guaranteed loans generally do  not exceed $750,000. The agency guarantees
up to 90 percent of the loan balance to the bank. Since the lender must pay a
guarantee fee of 2 percent to the SBA which may be passed on to the borrower,
these loans are typically more expensive than conventional,  non-guaranteed
loans.   Before obtaining a SBA guarantee for certain industries, lenders must
complete a SBA application arid environmental questionnaire.3   The SBA also
requires'supporting material which is similar to a bank's traditional credit

      Additional information  or assurance requirements can vary from bank to
bank. One of the larger banks requires its lenders to conduct a visual site
2     See Appendix A for an 2-page overview of the  SBA loan programs and
their size  standards for  small businesses.       ,
3     See Appendix A.
4     See Appendix B.

assessment of the facility and fill out an internal environmental questionnaire.
At another bank, one of the small business lenders is currently the
"environmental expert" for his section of the bank and is responsible for
reviewing,any loan where environmental issues are of concern.! This bank
follows a detailed internal environmental guideline which he helped develop
few years ago.  The bank may also require the companies to pay for a
"compliance audit" done by an outside consultant.

      When asked whether they were restricted from lending to certain
industries because of internal policy guidelines, most lenders responded that
they were not. However, lenders at one of the larger banks noted that, as a
general rule, they do  not lend to gas stations, oil refineries, dry gleaners and
certain chemical companies due to the risks of environmental contamination.
IV.   Barriers to  Pollution  Prevention  Facing  Small Businesses
                              •  •                   '•     '!    -

      Interestingly, many of the lenders commented that they found themselves
educating, or counseling, the small businesses about environmental
regulations.  They cited instances when companies only becamle aware of
certain regulations or that they were in violation because they requested bank
financing and needed an environmental audit.             .   j

      The lenders generally agreed that small businesses wish to remain
outside the regulatory loop and that it would be difficult for the EPA or the State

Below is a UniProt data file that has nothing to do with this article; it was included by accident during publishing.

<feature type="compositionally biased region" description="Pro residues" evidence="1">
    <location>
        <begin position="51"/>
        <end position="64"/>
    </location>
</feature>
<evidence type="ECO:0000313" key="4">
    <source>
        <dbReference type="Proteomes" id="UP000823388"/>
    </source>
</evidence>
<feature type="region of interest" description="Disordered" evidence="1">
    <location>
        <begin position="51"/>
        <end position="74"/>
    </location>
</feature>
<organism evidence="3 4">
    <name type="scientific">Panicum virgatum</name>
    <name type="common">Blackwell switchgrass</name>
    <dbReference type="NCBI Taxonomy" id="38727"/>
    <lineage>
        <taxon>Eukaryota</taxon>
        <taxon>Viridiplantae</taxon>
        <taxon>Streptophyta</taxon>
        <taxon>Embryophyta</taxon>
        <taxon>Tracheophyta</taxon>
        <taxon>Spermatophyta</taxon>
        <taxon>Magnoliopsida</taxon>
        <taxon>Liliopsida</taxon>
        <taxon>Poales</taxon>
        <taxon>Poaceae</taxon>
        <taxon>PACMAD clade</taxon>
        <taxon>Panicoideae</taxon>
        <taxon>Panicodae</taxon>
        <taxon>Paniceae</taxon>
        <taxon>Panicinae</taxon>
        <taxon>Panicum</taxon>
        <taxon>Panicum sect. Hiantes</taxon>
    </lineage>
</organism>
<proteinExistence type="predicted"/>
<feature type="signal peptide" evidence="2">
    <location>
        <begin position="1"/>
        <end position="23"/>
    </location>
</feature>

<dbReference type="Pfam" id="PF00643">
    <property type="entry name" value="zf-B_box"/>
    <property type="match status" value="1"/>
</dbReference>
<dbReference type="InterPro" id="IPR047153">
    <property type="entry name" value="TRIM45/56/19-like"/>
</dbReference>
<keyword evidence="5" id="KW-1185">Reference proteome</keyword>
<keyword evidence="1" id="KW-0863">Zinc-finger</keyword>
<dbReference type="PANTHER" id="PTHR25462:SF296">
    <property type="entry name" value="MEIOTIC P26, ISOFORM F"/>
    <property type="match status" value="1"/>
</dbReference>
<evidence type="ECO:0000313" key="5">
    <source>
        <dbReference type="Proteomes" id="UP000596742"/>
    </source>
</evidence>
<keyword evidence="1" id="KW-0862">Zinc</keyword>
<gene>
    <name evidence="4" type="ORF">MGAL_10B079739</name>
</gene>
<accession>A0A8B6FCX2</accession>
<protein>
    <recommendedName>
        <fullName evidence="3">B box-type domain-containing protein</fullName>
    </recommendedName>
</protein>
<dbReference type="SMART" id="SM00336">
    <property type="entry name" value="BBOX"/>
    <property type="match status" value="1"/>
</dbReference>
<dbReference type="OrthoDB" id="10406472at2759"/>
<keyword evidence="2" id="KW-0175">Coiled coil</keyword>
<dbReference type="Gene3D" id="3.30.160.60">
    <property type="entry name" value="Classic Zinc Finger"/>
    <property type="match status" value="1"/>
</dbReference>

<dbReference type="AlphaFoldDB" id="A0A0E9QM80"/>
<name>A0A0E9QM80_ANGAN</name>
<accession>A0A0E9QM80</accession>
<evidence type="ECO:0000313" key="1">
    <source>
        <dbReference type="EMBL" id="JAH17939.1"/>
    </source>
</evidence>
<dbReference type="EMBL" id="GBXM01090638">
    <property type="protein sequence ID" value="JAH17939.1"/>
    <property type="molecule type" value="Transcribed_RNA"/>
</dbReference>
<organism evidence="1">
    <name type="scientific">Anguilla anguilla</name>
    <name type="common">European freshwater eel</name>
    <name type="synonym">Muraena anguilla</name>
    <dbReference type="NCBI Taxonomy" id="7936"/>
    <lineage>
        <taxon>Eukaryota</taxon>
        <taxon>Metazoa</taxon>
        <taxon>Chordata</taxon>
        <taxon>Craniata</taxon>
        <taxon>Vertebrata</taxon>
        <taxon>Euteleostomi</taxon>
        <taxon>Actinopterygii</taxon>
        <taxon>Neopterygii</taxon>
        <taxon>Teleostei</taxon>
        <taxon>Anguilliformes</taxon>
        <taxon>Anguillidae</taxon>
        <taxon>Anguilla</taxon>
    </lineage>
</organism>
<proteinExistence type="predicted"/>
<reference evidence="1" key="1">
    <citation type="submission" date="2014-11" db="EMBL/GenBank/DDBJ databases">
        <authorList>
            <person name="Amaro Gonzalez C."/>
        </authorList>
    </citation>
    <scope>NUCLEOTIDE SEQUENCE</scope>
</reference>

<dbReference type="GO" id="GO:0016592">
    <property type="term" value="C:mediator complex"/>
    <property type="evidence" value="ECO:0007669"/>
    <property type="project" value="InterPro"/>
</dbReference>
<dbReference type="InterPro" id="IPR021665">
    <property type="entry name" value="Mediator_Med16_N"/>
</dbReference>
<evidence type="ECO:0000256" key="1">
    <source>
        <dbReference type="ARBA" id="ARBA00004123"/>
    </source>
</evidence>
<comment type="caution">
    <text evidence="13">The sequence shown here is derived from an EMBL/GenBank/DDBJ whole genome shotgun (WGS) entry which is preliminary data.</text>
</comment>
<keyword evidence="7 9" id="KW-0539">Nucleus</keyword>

regulatory agencies to effectively target these companies.  Instead, these
agencies should work with groups that deal directly with these businesses, such
as the Chamber of Commerce, industry trade associations, accounting firms
                              \                          !'••'-
and insurance firms.
                                                         i    '-
      Another major barrier facing small businesses is their lack of time,
financial resources and  knowledge of environmental  regulatioris. Given these
constraints, most of the lenders felt strongly that it would be very difficult to
     '  ".                  '             •                  |    .-.'.'
convince small businesses of the merits of pollution prevention junless there
were tangible benefits or monetary incentives.

      Finally, as mentioned above, a company's conventional project analysis
techniques may bias investment decisions away from prevention-oriented
decisions. Most businesses justify that an investment is cost-effective by
considering only the direct costs of equipment or material. By using a total cost
accounting approach, a business can more effectively compare the viability of
pollution prevention investments to other projects..
V.    Robert Morris  Associates

      Another goal of our meetings was to determine which banking
organizations the EPA and state agencies could work with to disseminate
pollution prevention information to the banking community.  The lenders most
often cited Robert Morris Associates (RMA), a professional organization which is
reputed to be the premier banking trade group in commercial lending and
credit.  The lenders also suggested contacting the American Banking
Association (ABA), which is primarily a lobbying organization and the National
Association of Government Guaranteed Lenders.

      The national office of Robert Morris Associates is located in Philadelphia
with local chapters located throughout the country. According to RMA
publications, more than 3,000 banks, or approximately 80% of all banks
nationwide, are members; only the smaller banks are not as well represented.
RMA's membership extends to all fifty states, Puerto  Rico, and Canada and
reaches more than 13,500 loan officers.

      RMA provides information and training for personnel in commercial
lending and related functions. Its aim is to provide lenders with the
development of trends and techniques in the commercial lending area. All of
the lenders we spoke to were familiar with RMA's publications, and its monthly
newsletter and journal.  They were aware that RMA held seminars on both
national and regional levels which some of the lenders attended on a regular
basis.  The lenders were also familiar with RMA's commercial loan training
courses, although some of the banks preferred to use in-house training for new
loan officers.

      In August, we contacted RMA's national office and met with the Director
of the Research Division and the Director of the Chapters and Membership
Division.  RMA is very interested in working with the EPA and suggested that, as